Heterosexual individuals tend to find intimate touch from a same-sex virtual avatar to be more pleasant when they are “wearing” a virtual body of the opposite sex, according to new research that used immersive VR technology to induce a body swap illusion among participants.
Research has demonstrated that virtual reality environments can induce a body swap illusion, in which a person perceives their virtual avatar as their own body. The new findings, which have been published in the Quarterly Journal of Experimental Psychology, provide additional details on how perceptions of touch are impacted when a person’s real body is replaced with a virtual one.
“My research focuses on the embodied nature of social touch. The embodied cognition account postulates that cognition and emotion are shaped by the many kinds of experiences that come from having a body,” said study author Manuel Mello (@manuel__mello), a PhD student at Sapienza University of Rome.
“That touch experiences depend upon our sex (and gender) is a well-known fact. But how about the link between sex, the body, and social touch preferences? No study had yet investigated how social touch is affected by perceiving our body as completely different from what we usually experience in terms of sexual characteristics. Virtual reality and the full-body illusion enabled us to test exactly this, and the result is what you see in the published article.”
The study, which included 21 healthy heterosexual women and 21 healthy heterosexual men, examined the behavioral and physiological consequences of embodying a same-sex or an opposite-sex virtual body.
In the study, participants reclined in a chair as they wore an Oculus Rift virtual reality headset. They passively observed from a first person perspective as a male or female virtual avatar delivered caresses to their foot, knee, pelvis, chest, head, and hand. The participants were not physically touched. Instead, the caresses were only delivered to the participants’ virtual body.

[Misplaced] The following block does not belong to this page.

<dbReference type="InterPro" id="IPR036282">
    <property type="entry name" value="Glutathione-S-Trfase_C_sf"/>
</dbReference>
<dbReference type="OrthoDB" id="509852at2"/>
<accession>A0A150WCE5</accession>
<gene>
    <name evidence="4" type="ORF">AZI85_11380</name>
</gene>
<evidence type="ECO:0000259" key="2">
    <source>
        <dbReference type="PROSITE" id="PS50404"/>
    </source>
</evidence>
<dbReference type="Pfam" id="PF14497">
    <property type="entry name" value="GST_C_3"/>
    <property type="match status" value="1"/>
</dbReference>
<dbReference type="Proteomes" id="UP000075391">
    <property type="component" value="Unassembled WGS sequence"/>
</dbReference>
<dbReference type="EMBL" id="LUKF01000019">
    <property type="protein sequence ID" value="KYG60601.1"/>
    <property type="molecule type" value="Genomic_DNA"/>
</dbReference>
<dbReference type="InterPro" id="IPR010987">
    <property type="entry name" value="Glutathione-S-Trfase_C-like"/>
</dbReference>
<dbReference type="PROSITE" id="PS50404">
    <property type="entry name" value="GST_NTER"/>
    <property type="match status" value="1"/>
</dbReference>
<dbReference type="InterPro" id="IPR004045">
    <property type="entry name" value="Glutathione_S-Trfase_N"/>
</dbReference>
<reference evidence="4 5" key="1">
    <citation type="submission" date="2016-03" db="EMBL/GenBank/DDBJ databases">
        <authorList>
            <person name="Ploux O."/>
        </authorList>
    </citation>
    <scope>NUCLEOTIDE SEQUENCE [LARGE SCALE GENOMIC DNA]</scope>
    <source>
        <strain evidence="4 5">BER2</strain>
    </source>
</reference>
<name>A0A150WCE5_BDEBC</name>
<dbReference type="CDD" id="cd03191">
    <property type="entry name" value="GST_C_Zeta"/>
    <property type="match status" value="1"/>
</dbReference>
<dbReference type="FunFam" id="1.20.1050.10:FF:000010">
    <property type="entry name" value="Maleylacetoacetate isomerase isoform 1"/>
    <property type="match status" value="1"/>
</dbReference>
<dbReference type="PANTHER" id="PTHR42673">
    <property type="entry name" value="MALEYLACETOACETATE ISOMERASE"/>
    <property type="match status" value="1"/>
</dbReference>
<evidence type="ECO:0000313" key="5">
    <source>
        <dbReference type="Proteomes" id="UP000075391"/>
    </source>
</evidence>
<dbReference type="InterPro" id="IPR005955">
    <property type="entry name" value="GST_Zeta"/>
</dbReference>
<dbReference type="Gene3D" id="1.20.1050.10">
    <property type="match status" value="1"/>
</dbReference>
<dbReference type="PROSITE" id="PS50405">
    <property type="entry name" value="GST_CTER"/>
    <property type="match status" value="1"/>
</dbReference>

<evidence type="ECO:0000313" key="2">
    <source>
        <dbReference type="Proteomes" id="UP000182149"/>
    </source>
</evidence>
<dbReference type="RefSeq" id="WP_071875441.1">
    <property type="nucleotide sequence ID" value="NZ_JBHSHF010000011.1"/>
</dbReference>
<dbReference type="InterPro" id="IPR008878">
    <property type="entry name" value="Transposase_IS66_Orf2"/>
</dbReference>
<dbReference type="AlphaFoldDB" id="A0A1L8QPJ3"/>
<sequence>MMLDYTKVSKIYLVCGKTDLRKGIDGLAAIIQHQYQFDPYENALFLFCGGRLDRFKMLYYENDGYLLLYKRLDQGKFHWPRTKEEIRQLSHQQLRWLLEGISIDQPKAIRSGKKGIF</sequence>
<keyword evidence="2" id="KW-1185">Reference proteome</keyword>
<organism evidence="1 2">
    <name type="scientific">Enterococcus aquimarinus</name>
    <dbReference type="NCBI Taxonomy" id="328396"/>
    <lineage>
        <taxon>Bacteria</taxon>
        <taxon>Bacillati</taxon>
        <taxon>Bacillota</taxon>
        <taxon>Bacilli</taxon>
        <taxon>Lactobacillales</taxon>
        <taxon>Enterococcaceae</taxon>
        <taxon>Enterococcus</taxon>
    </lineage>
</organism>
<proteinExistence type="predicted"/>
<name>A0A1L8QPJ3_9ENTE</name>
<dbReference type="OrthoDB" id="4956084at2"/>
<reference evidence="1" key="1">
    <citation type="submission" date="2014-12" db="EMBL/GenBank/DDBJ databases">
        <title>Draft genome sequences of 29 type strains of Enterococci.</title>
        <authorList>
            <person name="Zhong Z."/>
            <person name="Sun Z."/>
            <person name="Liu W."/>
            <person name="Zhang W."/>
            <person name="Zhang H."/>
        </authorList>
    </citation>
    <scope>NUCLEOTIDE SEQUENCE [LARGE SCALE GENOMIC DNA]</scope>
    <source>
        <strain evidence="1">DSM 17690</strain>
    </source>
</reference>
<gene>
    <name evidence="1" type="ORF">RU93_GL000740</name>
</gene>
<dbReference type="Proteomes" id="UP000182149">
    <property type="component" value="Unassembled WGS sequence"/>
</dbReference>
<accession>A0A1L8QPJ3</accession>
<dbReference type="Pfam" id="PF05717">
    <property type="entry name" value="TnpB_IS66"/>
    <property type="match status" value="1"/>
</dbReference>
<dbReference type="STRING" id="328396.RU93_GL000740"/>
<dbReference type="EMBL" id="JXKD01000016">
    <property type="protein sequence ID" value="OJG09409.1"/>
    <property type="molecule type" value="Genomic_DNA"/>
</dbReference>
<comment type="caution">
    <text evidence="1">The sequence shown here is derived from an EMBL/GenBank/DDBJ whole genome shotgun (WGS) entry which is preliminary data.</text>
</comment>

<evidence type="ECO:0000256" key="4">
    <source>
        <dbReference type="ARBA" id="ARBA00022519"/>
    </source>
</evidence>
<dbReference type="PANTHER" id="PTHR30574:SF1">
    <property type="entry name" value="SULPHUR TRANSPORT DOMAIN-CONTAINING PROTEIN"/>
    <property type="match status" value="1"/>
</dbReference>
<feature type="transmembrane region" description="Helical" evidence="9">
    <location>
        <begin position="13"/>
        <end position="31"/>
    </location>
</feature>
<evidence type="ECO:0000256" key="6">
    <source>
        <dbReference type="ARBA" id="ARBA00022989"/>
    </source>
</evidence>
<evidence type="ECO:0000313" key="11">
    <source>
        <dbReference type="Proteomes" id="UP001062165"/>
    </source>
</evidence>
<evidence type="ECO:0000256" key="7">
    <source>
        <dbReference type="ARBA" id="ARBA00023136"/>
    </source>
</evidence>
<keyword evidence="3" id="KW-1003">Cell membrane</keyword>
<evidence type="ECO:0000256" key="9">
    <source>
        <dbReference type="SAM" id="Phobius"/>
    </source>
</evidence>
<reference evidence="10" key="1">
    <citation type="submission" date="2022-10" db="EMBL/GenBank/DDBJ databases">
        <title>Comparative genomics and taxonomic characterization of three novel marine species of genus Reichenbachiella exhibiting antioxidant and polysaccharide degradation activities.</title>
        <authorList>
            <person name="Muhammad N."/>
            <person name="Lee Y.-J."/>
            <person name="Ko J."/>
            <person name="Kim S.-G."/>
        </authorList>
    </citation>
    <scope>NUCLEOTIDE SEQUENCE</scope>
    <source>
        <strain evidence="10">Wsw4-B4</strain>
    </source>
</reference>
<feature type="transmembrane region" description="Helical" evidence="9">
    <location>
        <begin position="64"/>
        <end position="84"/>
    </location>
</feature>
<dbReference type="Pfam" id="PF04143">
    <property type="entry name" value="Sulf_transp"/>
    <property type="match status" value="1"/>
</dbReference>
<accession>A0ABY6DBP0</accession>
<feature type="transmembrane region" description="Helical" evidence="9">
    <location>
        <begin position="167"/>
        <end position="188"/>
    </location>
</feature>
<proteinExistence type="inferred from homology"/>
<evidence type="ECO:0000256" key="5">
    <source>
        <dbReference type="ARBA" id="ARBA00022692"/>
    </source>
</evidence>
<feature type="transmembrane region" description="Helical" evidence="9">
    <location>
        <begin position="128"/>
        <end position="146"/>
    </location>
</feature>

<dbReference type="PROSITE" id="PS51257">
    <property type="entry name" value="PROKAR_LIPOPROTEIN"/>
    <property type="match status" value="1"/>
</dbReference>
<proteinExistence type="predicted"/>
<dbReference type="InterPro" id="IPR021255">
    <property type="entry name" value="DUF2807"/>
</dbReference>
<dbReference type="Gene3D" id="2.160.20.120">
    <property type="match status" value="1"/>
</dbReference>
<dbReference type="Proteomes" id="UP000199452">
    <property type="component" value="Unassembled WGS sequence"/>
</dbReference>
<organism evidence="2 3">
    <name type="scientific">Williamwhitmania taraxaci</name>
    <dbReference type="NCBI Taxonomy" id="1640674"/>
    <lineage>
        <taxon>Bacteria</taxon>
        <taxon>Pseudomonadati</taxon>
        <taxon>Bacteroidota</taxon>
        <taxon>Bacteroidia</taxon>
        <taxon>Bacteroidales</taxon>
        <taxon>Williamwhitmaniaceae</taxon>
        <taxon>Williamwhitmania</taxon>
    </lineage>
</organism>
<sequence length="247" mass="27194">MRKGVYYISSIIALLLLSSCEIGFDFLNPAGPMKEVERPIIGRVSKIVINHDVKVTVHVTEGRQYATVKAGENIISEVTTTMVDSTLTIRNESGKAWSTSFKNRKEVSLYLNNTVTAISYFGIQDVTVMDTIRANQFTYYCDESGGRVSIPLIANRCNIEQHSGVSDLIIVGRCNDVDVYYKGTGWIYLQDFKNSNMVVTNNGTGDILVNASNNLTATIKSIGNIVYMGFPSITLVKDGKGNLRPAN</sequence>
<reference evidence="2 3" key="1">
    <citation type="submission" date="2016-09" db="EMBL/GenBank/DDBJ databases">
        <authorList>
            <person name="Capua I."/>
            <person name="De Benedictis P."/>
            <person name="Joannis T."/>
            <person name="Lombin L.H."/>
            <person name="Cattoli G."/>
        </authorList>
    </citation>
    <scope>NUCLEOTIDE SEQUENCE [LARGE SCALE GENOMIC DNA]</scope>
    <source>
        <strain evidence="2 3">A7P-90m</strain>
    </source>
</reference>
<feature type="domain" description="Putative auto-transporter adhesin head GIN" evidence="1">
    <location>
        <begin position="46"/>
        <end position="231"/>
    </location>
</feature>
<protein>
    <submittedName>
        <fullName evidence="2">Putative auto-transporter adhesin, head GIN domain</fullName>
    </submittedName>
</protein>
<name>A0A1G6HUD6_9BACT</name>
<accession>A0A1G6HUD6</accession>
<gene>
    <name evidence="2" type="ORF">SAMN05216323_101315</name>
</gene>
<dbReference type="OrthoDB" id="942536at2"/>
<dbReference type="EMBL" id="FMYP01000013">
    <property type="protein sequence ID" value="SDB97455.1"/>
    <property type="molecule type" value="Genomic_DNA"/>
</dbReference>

We implemented immersive virtual reality to elicit a full-body ownership illusion over same- and opposite-sex virtual bodies and examined the effect this had on interpersonal touch preferences.
— Manuel Mello (@manuel__mello) June 29, 2021
“In our work, the touches were virtual,” Mello explained. “We wanted to investigate the power of virtual reality in eliciting coherent behavioral and physiological reactions to interpersonal touch ‘as if’ the touch were delivered on our own body. This opens several paths to explore the interplay between body ownership and social touch in virtual reality. Moreover, we also focused on intimate touch, which would be unethical in normal circumstances.”
Both women and men preferred touch from opposite-sex avatars. But Mello and his colleagues found that embodying an opposite-sex virtual body shifted the participants’ perceptions of virtual touches. Women rated caresses on intimate body areas from a female avatar as more pleasant and more erogenous when they embodied a male (compared to when they embodied a female), while men rated caresses on intimate body areas from a male avatar as more pleasant and more erogenous when they embodied a female (compared to when they embodied a male).
Importantly, these shifts in preferences were associated with feelings of body ownership, particularly among men. They were also associated with changes in skin conductance response and heart rate.
“I think there is one main take-home message in our work,” Mello told PsyPost. “Unlike Descartes used to claim, res cogitans (the mind) and res extensa (the brain, the body) are two sides of the same coin. Mind, brain, and body constantly interact in our perception and understanding of the outer and inner worlds.”
“We demonstrated that this is also true for social touch perception, as changing the body changed social touch preferences – and these changes were further predicted by specific physiological activity.”
The researchers also found evidence that men were more susceptible to sex-related body swap illusions. Male participants tended to report greater feelings of body ownership, comfortableness, and identification when embodying a opposite-sex virtual body compared to their female counterparts.
Among women, embodying a male virtual body tended to decrease the illusion of being touched for caresses delivered by both male and female avatars. Among men, on the other hand, embodying a female virtual body tended to increase the illusion of being touched for caresses delivered by a male avatar.
But Mello noted that the current study only examined heterosexual people. “Future studies may want to examine the same link between sex, body and social touch preferences in other sexual orientations,” he said.
“I would also like to thank my colleagues and the people who supported me during the preparation of this work,” Mello added.
The study, “Wearing same- and opposite-sex virtual bodies and seeing them caressed in intimate areas“, was authored by Manuel Mello, Martina Fusaro, Gaetano Tieri, and Salvatore Maria Aglioti.